Han Kang’s The Vegetarian is an agonizing tale of what happens when women refuse the narrative they’ve been assigned. A parable told in three parts, the novel folds in themes of familial roles and expectations, attitudes toward mental illness, bodily agency, and abuse, with deft and undaunted command. Kang masterfully unpacks mountains of terror from otherwise ordinary moments, until all the small cuts become greater than the sum. I couldn’t look away and I couldn’t put it down.
I am recommending this book with a trigger warning for sexual violence and abuse.
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I received this book for free from in exchange for an honest review. This does not affect my opinion of the book or the content of my review.The Vegetarian by Han Kang
Published by Crown/Archetype on February 2nd 2016
Genres: Fiction, Psychological, Cultural Heritage, Literary
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A beautiful, unsettling novel about rebellion and taboo, violence and eroticism, and the twisting metamorphosis of a soul Before the nightmares began, Yeong-hye and her husband lived an ordinary, controlled life. But the dreams—invasive images of blood and brutality—torture her, driving Yeong-hye to purge her mind and renounce eating meat altogether. It’s a small act of independence, but it interrupts her marriage and sets into motion an increasingly grotesque chain of events at home. As her husband, her brother-in-law and sister each fight to reassert their control, Yeong-hye obsessively defends the choice that’s become sacred to her. Soon their attempts turn desperate, subjecting first her mind, and then her body, to ever more intrusive and perverse violations, sending Yeong-hye spiraling into a dangerous, bizarre estrangement, not only from those closest to her, but also from herself. Celebrated by critics around the world, The Vegetarian is a darkly allegorical, Kafka-esque tale of power, obsession, and one woman’s struggle to break free from the violence both without and within her.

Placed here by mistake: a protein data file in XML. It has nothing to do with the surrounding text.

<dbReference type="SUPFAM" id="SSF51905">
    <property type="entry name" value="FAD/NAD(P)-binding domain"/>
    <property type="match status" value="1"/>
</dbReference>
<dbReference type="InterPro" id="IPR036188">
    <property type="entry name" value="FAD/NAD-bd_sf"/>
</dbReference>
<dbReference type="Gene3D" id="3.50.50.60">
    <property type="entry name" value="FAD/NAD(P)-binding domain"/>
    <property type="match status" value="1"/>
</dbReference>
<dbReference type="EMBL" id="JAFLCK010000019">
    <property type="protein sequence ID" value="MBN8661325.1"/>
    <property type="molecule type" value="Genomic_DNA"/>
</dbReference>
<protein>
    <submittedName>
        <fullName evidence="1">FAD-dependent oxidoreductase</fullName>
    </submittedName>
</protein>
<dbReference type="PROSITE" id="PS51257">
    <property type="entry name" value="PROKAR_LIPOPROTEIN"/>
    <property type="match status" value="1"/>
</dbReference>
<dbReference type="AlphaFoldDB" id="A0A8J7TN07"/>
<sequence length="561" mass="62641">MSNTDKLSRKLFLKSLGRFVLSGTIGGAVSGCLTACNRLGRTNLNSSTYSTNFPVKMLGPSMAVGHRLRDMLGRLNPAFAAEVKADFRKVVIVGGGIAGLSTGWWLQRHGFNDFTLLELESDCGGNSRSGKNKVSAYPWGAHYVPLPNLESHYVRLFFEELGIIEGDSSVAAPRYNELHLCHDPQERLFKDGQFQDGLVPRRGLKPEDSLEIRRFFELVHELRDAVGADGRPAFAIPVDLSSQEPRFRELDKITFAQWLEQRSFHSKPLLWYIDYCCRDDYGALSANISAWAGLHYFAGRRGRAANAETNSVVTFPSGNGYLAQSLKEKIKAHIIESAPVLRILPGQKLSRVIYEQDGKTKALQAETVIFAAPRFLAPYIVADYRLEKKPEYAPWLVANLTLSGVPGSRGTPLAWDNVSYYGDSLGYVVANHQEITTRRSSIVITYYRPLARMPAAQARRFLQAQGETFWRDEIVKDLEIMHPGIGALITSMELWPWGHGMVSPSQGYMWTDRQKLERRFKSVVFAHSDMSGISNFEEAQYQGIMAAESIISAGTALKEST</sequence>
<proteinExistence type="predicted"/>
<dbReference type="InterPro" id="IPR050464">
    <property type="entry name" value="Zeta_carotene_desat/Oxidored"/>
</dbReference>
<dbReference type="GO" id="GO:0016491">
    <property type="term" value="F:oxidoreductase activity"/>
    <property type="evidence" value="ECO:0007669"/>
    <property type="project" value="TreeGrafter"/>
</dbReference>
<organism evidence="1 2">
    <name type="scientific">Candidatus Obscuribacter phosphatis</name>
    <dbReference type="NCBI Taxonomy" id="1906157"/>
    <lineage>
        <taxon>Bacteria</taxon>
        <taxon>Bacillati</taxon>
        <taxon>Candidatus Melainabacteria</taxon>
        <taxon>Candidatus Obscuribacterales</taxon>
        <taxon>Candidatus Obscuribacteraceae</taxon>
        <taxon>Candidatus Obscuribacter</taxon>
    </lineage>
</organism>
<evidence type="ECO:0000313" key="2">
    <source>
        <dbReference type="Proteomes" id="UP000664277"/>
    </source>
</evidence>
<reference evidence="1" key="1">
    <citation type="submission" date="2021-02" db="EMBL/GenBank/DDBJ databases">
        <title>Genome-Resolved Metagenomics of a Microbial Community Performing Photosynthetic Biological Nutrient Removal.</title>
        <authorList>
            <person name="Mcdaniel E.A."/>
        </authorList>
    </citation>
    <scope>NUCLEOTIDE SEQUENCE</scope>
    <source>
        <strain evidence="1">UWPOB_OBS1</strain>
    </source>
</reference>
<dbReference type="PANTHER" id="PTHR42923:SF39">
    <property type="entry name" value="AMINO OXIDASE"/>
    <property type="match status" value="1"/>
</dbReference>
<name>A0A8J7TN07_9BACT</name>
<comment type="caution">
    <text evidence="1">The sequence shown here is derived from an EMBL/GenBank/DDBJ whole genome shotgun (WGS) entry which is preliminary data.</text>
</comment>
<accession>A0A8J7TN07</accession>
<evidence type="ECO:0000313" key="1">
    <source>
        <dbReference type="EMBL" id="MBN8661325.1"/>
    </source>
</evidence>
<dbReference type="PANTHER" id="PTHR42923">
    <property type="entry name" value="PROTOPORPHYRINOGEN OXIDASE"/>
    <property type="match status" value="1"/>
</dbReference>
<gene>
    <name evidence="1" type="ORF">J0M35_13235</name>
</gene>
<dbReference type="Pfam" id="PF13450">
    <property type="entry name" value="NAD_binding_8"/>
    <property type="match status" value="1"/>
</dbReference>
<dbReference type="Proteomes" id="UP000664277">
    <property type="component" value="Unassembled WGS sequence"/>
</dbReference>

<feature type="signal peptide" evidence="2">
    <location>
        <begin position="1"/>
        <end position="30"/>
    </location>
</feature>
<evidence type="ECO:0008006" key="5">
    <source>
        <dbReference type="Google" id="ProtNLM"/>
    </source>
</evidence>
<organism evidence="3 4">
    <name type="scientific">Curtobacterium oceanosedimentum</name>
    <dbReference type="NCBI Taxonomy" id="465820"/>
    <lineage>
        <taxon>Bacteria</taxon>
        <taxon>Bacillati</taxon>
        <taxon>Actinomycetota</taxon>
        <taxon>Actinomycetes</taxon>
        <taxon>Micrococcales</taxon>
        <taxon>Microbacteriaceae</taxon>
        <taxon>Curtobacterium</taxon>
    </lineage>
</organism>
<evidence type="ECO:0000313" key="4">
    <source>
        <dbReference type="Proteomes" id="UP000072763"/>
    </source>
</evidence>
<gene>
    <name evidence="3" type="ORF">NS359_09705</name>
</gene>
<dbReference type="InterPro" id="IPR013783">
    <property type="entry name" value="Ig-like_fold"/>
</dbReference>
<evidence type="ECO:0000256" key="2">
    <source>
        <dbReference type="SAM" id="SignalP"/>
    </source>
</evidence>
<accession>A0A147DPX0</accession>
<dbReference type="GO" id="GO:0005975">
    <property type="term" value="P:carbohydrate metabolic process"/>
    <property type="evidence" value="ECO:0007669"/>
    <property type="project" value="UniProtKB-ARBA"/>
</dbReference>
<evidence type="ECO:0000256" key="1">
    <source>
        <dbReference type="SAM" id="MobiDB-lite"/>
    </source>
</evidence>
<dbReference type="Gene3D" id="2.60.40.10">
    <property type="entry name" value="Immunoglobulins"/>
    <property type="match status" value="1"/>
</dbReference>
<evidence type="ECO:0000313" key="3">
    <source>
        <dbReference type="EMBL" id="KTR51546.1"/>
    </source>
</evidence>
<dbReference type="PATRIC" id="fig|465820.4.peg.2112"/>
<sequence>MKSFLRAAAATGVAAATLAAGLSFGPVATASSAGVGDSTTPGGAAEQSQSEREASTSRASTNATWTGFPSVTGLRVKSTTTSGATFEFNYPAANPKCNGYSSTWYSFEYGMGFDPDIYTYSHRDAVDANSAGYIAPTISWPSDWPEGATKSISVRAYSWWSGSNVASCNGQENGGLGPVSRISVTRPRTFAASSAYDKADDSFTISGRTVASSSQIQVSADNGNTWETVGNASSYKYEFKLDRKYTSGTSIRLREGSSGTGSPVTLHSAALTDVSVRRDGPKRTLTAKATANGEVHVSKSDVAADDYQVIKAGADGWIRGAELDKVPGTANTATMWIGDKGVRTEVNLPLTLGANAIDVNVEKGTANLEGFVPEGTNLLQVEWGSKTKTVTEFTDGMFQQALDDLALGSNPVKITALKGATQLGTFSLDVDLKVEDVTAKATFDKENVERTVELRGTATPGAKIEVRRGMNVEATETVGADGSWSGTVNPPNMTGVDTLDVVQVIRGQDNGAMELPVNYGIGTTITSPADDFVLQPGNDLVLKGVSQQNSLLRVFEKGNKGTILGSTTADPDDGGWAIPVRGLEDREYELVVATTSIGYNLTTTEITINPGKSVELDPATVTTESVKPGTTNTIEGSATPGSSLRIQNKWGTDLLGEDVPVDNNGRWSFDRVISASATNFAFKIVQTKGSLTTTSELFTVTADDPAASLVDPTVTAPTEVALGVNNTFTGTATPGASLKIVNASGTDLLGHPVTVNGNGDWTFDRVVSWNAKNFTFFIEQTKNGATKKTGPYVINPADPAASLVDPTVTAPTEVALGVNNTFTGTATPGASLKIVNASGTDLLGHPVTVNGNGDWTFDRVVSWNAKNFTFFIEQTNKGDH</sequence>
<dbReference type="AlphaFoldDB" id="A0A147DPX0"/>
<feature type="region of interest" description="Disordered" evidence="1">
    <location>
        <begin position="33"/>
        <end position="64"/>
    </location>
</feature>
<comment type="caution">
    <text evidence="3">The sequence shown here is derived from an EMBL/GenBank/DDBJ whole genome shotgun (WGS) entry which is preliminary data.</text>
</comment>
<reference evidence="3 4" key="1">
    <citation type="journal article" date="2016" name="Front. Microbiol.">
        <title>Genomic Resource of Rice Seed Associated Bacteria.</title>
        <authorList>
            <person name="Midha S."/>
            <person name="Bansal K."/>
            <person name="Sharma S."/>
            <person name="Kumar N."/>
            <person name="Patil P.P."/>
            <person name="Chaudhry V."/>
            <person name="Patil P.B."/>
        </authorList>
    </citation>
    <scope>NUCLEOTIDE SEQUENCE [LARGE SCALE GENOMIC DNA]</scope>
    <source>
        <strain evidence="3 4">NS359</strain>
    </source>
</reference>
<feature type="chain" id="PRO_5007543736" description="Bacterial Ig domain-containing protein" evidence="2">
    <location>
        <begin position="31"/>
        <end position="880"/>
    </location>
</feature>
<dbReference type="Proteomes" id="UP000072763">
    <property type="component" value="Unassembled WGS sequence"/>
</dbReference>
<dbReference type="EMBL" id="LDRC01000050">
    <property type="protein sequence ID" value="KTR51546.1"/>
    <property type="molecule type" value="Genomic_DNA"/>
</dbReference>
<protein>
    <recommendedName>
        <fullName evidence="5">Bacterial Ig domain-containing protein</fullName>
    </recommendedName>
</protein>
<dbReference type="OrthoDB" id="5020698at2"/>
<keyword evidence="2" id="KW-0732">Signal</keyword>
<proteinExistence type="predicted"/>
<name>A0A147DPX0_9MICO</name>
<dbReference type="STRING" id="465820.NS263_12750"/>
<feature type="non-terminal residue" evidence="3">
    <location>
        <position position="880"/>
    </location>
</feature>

From the Hardcover edition.
The Vegetarian is a quick read—I finished it in two evenings. But I sat on the review for a few days after, chewing on what I’d write. While the prose (in translation) is sparse and the pacing is a good stride, the subject is surprisingly weighty, and I found myself ruminating on the many different layers the book managed to penetrate.